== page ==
You should know that if you purchased your vehicle from a private party, you may not be protected by your state’s used car lemon law. In that case you should consult with an attorney for advice to possible remedies. For instance, if the value of the car is under $3,000, making a claim in small claims court is advisable.

Your state may also require dealers of used cars to provide you with a written warranty. For example, in New York, that warranty is usually called a “lemon law warranty” or what spells out your rights, including repairs that will be made at no cost to you. That warranty must accompany your sales contract or lease.

Step No. 4 — Consult with an Attorney

If at this point you have not consulted with an attorney and are still not satisfied with the repair process or if you believe your rights are not being protected, find an attorney. Contact your state’s bar association and ask for the names of at least three attorneys specializing in lemon law and contact each one to gauge how they might assist you.

An attorney may offer an initial consultation for free, explaining what recourse is available to you and their fee. If you choose to sue, that fee may be paid by the manufacturer or the dealer, but only if you win. There is a decent chance your case will be settled out of court if your suit is a strong one.

Used Car Lemon Laws

To sum up, if your car is still under the manufacturer’s original warranty, your dealer will handle those repairs per the warranty. If you are not satisfied with a dealer, you can visit another shop. If your problem is still not satisfied, insist that the manufacturer’s regional representative becomes involved.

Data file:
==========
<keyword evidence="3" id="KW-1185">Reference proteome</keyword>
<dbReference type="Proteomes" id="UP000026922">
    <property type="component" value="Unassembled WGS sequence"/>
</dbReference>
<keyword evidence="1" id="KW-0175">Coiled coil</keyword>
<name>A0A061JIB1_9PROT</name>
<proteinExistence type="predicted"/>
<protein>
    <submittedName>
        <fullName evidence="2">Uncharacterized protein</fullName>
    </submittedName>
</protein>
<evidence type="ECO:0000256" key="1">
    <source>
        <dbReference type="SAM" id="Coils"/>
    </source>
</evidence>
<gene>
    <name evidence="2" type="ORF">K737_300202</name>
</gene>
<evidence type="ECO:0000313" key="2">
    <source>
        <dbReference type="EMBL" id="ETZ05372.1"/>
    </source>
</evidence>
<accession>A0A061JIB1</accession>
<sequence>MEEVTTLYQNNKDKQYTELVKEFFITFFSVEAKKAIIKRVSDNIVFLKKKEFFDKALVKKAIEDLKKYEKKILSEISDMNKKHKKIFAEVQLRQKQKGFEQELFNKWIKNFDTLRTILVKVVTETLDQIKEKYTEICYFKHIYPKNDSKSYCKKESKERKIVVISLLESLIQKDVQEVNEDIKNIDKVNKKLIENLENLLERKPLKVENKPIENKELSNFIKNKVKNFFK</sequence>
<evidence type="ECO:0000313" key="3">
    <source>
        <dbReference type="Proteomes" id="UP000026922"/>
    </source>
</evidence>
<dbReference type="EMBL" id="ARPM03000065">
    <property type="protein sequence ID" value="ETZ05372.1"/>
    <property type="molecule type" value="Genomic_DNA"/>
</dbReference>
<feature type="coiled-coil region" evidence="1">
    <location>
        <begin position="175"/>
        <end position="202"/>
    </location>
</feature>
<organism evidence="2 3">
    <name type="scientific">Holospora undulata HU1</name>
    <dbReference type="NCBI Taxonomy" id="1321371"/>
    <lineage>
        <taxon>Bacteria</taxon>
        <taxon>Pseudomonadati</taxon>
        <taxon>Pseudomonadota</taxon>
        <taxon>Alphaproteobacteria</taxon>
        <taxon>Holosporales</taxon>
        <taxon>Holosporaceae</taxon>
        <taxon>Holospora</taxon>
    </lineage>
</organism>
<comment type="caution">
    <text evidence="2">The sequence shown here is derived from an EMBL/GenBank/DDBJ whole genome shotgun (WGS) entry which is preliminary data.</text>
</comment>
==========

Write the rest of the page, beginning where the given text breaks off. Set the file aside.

For used cars, your state’s lemon law may offer the best protection. Follow these steps carefully to ensure that the repairs are made to your satisfaction, otherwise a full refund or a replacement vehicle may be in order.

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5 thoughts on “You’ve Been Sold a Lemon, Now What?”

  1. Hello, I purchased a certified vehicle from Renton Honda July 1st 2015, Ive have break issues 3 different times and now a 4th time since I’ve had it, Issues with the battery it has been such a hassle dropping it off to the service center over and over again. I honestly think that this car is no good its been issue after issue. What are my next steps to get out of it or am I protected by the lemon law.

  2. I bought a used car after the warrenty which was 30 days the differential went out . The certifia mechanic said they was no fluid in it . He said it was damage due to no fluid it had metal shavings from it being dried. Now the used car place won’t fix it now it’s going to cost 1300 to repair what can I do

  3. I bought a new car… sold as new 3 months ago. a 2015. Car fax has some missing info,..but it does say its over due on oil change,…overdue on tire rotation,…and some milage is missed. 281 miles when I got it. said it was from being driven from another state to the dealership. This car was way overpriced. The car is skipping. Thought it was the gas. ITS THE OIL. CARFAX DOES NOT HAVE WHEN THE CAR WAS SERVICED,..OR WHEN IT NEEDS IT AGAIN. OIL WAS LOOKED AT AND IT IS BAD. ITS A LEMON AND IM READY TO SUE! IM GETTING EVERY SINGLE PENNY BACK AND MORE.

  4. Bought a car 1 month ago 2 weeks later when car bought check engine light turns on they say its a fales alarm then air bag light turns on turns off comes n goes then yesterday 6.22.16 services engine light turns on again wat should i do

  5. I bought new Toyota Rav4. From the first week i heard wisping sound,its increased with time and i brought the car back to the dealership-transmission box was changed but problem was not solved . Toyota is refusing to take that car back. What i should do?